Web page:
Easy Pepperoni Stromboli

This simple to make Stromboli is a family favorite, and loaded with pepperoni.

The Stromboli started its roots in American culture back in the 1950s and has become a popular foldable staple meal at many Italian style eateries across the USA.

Pepperoni Stromboli


  • 1 1/4 cup warm water
  • 2 1/4 teaspoons active dry yeast
  • 1 teaspoon sugar
  • 2 teaspoons olive oil, plus more for coating dough
  • 1 1/2 teaspoons salt
  • 3-3 1/4 cups all-purpose flour
  • 8 oz thinly sliced pepperoni
  • 1 1/2 cups grated mozzarella
  • 1/2 cup shredded Asiago
  • Marinara sauce for dipping


In a large bowl, dissolve yeast into warm water. Stir in sugar and olive oil and let the mixture rest for 5 minutes. Add salt and using a wooden spoon incorporate 2 cups flour, about 25 strokes. Measure in the rest of the flour, 1/4 cup at a time, until the dough is no longer sticky. Knead until the dough feels supple and elastic. Rub the dough ball with olive oil and cover bowl with a damp cloth, letting it rest for at least an hour.

Fold the dough over on itself and let it rest another 10 minutes while you grate the cheeses and prepare a baking sheet with cornmeal. Preheat oven to 400 degrees. On a lightly floured surface, roll out the dough into a 12 x 14 inch rectangle. Arrange overlapping rows of pepperoni and sprinkle the cheese over the dough, leaving a 1-inch border. Tightly roll the dough, pinching the edges and tucking under the ends. Transfer to a baking sheet. Bake 35 minutes, then let the stromboli rest, 20 minutes. Slice and serve with marinara sauce.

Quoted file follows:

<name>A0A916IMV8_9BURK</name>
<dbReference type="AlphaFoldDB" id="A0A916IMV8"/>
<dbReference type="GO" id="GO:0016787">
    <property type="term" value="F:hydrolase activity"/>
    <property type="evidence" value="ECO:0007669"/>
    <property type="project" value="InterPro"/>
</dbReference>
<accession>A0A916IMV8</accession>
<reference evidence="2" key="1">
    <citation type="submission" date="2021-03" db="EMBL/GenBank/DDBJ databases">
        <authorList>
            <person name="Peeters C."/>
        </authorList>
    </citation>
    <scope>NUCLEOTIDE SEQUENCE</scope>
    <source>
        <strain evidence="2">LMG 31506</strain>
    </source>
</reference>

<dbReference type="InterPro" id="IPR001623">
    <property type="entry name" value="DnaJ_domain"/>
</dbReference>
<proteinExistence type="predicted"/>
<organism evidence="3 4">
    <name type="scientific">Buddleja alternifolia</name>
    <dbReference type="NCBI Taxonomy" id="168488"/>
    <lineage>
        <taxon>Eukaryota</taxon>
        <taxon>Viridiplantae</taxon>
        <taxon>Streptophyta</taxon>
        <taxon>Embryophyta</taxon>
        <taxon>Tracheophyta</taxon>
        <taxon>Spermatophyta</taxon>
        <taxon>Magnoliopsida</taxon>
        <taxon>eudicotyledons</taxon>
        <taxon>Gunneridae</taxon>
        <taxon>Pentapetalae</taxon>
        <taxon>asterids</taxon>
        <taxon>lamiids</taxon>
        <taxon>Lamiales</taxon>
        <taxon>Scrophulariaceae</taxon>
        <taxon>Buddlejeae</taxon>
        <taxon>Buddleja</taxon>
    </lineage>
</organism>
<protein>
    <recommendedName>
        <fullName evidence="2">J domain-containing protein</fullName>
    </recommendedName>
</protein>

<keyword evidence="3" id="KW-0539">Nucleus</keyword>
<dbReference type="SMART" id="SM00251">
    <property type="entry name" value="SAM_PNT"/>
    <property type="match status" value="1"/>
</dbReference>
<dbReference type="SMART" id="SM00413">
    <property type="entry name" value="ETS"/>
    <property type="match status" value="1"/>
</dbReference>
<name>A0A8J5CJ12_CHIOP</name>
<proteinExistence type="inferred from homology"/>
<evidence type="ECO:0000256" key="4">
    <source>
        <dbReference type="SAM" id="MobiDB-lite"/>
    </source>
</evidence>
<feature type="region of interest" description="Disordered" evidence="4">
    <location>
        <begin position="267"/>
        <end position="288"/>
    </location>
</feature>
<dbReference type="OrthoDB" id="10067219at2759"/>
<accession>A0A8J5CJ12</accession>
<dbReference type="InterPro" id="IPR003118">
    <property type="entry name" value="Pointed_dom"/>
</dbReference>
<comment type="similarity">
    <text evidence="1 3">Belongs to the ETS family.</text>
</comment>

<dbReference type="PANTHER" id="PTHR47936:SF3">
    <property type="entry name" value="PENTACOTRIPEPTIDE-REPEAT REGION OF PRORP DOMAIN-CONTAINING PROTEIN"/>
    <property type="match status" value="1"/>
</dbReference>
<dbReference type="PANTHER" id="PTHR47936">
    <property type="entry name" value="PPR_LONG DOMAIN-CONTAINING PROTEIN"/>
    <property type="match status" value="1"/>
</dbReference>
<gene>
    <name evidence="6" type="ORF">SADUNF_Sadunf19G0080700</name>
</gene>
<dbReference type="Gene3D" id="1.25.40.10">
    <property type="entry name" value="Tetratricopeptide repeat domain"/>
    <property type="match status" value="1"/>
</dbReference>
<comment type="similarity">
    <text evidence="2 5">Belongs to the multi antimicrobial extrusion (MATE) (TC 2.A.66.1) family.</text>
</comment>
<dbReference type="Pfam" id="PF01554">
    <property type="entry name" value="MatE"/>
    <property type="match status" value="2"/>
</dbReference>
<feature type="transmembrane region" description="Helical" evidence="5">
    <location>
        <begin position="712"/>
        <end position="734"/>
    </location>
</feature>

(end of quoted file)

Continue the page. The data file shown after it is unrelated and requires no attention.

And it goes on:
Jillian Bedell

Jillian Bedell is a writer and mother living in a farmhouse in Cushing, Maine. She is very good at talking about herself in the third person. She is co-author of Eating in Maine: At Home, On the Town, and On the Road.


  1. Oh, that looks fabulous. What a great name Gaetano. There is a man from Sicily who owns a pizza place one town over from me by that name. How in the world he ended up in small town southern Illinois I have no idea. He must pine for his home. He makes his sauce from scratch and I used to bug him for the recipe. He showed me that basil can be frozen straight from the garden, no blanching, no anything. Saved me from all night pesto sessions in late summer.

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